Previous to this role, I was an on-site partner and collaborated with my colleague Doug Kushin on the Tier 3 Retail Digital Program. That project was to deliver a retail digital platform to our dealer body – dealer websites and advertising solutions. In the past, it was often times a very bare bones website program with not a lot of the additional features dealers needed to do their jobs, so the platform, all within a single log-in, allows a dealer to manage almost anything they want to within the digital space – not only their website, but their advertising, social media, video and the ability to syndicate content out to third parties – this program is all-encompassing. And it isn't just a technology solution, we incorporated a field team to ensure our dealers understand the full power of the platform and work with them on an ongoing basis to make sure they are optimizing the platform. Every Audi dealer has it and more than 95 percent of dealers use it as their exclusive dealer platform. That project was my biggest success in my career and yielded results that are still held as the industry standard for a T3 retail website program.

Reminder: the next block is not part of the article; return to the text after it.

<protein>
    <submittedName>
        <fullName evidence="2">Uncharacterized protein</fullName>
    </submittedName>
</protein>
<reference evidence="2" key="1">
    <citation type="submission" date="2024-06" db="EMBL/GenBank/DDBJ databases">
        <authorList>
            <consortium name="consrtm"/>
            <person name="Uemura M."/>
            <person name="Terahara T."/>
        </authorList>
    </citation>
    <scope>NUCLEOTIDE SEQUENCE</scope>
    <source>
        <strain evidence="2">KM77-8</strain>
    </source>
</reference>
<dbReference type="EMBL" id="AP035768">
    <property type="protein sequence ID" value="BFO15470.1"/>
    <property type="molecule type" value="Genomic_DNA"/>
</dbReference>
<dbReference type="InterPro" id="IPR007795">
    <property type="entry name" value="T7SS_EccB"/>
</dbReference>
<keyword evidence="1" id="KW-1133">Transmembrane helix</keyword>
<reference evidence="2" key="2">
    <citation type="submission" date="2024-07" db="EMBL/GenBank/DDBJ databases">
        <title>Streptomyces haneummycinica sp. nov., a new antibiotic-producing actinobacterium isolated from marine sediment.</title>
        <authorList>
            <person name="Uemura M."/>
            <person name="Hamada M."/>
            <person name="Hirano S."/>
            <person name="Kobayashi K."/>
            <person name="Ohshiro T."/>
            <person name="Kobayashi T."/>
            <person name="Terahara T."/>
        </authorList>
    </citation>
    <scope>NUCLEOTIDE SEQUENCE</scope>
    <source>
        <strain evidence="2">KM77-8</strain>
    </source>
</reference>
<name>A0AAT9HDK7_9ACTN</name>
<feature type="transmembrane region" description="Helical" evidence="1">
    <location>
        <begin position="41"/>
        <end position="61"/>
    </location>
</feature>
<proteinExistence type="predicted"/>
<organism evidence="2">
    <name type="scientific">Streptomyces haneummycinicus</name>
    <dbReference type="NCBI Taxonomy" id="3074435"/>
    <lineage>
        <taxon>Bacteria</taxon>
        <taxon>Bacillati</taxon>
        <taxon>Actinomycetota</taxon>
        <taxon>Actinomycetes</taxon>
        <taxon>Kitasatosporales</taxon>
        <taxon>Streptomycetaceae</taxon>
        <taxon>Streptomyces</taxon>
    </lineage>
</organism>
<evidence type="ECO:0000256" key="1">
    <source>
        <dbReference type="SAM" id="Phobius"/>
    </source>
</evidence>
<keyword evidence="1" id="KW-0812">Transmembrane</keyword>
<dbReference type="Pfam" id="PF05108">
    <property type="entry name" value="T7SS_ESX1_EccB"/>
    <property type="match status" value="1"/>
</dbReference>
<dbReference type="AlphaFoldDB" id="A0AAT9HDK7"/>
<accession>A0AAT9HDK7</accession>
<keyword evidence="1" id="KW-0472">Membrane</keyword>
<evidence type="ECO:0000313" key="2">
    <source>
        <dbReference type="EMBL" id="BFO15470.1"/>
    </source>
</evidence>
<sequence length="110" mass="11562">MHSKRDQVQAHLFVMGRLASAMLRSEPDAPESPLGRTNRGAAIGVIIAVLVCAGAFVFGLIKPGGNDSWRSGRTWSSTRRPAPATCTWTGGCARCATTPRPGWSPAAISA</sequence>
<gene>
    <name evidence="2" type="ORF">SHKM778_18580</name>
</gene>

What one word best describes you?
Where did you grow up?
Brooklyn, New York! Yes, everything is better in New York: Pizza, bagels, hotdogs, etc...
I grew up in the Sunset Park neighborhood, near Bay Ridge. We had a diverse population of Puerto Rican-, Irish- and Italian-Americans.
Most days were filled with stickball, street football or freeze tag. New York was a different place back when I was growing up, but I wouldn’t change my childhood for anything. When I was growing up in the 80s, crime was at its peak and had really taken hold of my neighborhood, so it could be viewed as a dangerous place. That being said, it was very family-oriented – the biggest small town you could imagine, because you could go anywhere in a ten-block radius and people still knew you and they knew your mother.
Which talent would you most like to have?
The ability to sing. There is nothing like watching a powerful singer take over a crowd. Personally, I would just like to dominate the local karaoke circuit. I'll have to settle for making my son’s ears bleed on long drives.